Starting an Indoor Herb Garden


Creating an indoor herb garden can provide you with fresh herbs for cooking long after the summer garden is gone. Herbs contribute fragrance to indoor air as well. For centuries, people scattered herbs on house floors and bound them into nosegays. Simple equipment and a little care can enliven your cuisine and indoor climate year round with an indoor herb garden.

Setting up your herb garden

Step 1

Select a sunny, warm indoor location inside. Herbs tend to be summer heat lovers, although they will adapt to less-than-ideal indoor conditions. If your location cannot provide 6 to 8 hours of direct daylight every day, consider mounting a plant-growing light over your garden. Ordinary indoor heat is usually adequate, but you may wish to augment this with a heating map designed for plant growing in chilly rooms or windows.

Step 2

Choose pots or planters that will provide adequate space for successful herb growth. Pots 6 inches in diameter or the 24-inch window box planters you used on your porch during the summer are big enough to sustain plants through cold weather. While you may wish to use smaller containers, remember that root and plant development will be affected by smaller amounts of soil nutrients.

Step 3

Plant seeds 1/4 inch deep in soil and sprinkle with a layer of soil to cover (unless herb package directions suggest otherwise). Sow 6 to 8 seeds in a 6-inch pot, 12 to 15 in a 24-inch planter. Keep remaining seeds for later sowing, indoors or out.

Step 4

Water seeds and seedlings consistently. Soil should always be moist but not wet. Waterproof trays or saucers will protect indoor surfaces and permit drainage of excess water. Review package directions for specific watering requirements; some herbs do better when soil dries out considerably between waterings.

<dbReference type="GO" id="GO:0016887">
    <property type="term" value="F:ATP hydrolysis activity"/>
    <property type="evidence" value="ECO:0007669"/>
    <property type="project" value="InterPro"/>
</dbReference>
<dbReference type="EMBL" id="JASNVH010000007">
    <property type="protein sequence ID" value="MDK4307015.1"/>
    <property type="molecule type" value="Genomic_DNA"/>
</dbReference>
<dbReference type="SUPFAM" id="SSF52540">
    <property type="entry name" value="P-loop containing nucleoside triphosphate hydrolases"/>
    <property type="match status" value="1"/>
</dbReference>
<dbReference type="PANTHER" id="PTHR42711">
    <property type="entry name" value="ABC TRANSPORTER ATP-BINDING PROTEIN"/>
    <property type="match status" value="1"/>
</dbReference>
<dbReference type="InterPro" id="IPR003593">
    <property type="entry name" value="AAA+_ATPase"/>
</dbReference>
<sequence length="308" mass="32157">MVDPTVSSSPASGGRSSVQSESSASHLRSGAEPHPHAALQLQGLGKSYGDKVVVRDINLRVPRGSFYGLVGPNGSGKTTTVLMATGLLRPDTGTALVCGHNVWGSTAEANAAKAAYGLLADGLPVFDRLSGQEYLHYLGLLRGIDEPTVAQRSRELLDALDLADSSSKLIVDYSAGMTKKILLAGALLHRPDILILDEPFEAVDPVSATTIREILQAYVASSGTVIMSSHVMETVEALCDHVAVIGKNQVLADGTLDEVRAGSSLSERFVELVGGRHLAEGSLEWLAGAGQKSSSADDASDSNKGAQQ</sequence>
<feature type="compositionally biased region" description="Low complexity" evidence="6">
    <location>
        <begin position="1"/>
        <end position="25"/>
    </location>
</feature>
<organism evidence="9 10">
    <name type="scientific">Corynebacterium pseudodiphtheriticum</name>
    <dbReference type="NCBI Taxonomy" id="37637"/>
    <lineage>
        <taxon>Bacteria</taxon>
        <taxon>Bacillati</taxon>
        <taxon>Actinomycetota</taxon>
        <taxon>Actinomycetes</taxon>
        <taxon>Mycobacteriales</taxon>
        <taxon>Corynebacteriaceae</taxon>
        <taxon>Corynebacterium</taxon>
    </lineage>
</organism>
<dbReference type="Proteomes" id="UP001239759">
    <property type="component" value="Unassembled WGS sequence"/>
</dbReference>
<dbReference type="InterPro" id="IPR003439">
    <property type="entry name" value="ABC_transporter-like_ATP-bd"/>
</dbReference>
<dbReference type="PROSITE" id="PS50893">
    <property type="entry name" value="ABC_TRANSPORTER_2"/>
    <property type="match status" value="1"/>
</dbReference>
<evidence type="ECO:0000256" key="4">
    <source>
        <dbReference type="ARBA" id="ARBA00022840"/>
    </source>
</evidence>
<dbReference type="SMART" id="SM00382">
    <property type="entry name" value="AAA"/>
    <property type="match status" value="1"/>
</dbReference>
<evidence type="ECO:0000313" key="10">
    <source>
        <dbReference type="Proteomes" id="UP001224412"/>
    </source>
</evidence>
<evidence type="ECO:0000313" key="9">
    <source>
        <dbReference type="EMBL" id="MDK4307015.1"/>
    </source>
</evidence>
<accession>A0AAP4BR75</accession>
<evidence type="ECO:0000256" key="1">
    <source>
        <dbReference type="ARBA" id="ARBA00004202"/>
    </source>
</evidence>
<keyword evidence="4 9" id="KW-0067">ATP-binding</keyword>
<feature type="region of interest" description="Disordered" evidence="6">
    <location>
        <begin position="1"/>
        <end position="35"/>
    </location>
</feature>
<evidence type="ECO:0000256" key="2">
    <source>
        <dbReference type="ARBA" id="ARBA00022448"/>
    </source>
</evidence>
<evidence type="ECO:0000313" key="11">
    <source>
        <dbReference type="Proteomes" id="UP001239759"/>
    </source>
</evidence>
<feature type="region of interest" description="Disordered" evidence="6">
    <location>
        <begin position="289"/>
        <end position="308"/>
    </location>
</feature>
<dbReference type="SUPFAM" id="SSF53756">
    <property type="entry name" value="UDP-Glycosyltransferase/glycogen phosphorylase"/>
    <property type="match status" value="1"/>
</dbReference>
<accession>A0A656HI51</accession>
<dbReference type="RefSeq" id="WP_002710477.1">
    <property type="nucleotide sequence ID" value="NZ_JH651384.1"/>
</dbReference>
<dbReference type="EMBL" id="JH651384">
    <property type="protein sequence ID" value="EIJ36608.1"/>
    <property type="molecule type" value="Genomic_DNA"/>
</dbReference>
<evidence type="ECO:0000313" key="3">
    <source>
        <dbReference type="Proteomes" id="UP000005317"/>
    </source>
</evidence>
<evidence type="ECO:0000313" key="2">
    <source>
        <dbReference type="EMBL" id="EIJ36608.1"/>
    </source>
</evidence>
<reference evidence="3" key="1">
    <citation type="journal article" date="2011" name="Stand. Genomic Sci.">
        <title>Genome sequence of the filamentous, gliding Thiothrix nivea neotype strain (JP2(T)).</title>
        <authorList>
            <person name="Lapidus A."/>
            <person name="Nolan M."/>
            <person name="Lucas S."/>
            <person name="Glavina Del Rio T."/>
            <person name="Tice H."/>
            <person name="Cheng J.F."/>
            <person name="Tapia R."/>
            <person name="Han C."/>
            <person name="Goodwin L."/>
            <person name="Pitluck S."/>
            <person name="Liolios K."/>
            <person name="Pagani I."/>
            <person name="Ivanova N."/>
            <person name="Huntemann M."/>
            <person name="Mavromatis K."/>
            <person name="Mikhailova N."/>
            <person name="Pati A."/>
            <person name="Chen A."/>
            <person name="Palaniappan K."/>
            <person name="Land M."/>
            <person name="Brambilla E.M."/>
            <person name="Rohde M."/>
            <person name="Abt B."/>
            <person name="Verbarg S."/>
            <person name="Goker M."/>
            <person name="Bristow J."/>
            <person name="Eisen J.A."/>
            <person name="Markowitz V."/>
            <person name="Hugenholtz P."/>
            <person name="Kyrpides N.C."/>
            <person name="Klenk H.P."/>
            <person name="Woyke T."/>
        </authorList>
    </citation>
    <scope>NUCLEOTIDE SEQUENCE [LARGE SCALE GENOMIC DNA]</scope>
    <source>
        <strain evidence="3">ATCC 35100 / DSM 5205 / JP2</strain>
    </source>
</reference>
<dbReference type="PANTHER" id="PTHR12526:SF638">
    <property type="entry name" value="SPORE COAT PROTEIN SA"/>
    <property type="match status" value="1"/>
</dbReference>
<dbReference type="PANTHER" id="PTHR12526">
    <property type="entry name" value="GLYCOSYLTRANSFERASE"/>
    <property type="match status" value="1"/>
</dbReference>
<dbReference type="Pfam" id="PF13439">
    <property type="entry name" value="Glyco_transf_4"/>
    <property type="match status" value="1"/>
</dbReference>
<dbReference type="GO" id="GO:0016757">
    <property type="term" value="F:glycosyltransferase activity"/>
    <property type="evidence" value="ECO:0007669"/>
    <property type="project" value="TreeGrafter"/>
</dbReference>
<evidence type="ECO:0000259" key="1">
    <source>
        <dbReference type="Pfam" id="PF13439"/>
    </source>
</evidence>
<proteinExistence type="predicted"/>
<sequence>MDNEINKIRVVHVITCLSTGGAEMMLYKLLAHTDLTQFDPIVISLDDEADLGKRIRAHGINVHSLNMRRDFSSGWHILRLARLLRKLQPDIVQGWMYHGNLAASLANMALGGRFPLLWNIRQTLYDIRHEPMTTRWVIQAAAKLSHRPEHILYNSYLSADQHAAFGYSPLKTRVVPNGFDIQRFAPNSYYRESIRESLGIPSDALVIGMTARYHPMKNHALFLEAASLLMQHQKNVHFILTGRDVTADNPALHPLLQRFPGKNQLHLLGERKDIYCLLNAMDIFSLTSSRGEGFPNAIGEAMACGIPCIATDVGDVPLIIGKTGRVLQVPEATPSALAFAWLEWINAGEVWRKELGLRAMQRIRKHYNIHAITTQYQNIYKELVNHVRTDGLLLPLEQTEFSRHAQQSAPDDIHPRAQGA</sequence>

Step 5

Thin seedlings when plants have attained 4 to 6 leaves and a height of 2 or 3 inches, leaving 1 or 2 of the strongest plants in a 6-inch pot and 4 to 6 plants in a 24-inch planter.

Step 6

Maintain remaining plants with water and light. Increase artificial light during dark winter days, but resist the impulse to leave lights on overnight (plants need nighttime darkness as well as light for normal growth). Either keep your plants going indoors or set them outside once your last frost-date has passed and start new seeds indoors.

Things You'll Need

  • Herb seeds
  • Potting soil
  • Clay or plastic pots or planters
  • Waterproof trays or saucers
  • Plant-growing light (optional)
  • Plant heat mat (optional)


  • Tips for growing specific herbs
Keywords: herb garden, indoor, starting

About this Author

Janet Beal has written for various websites, covering a variety of topics, including gardening, home, child development and cultural issues. Her work has appeared on early childhood education and consumer education websites. She has a Bachelor of Arts in English from Harvard University and a Master of Science in early childhood education from the College of New Rochelle.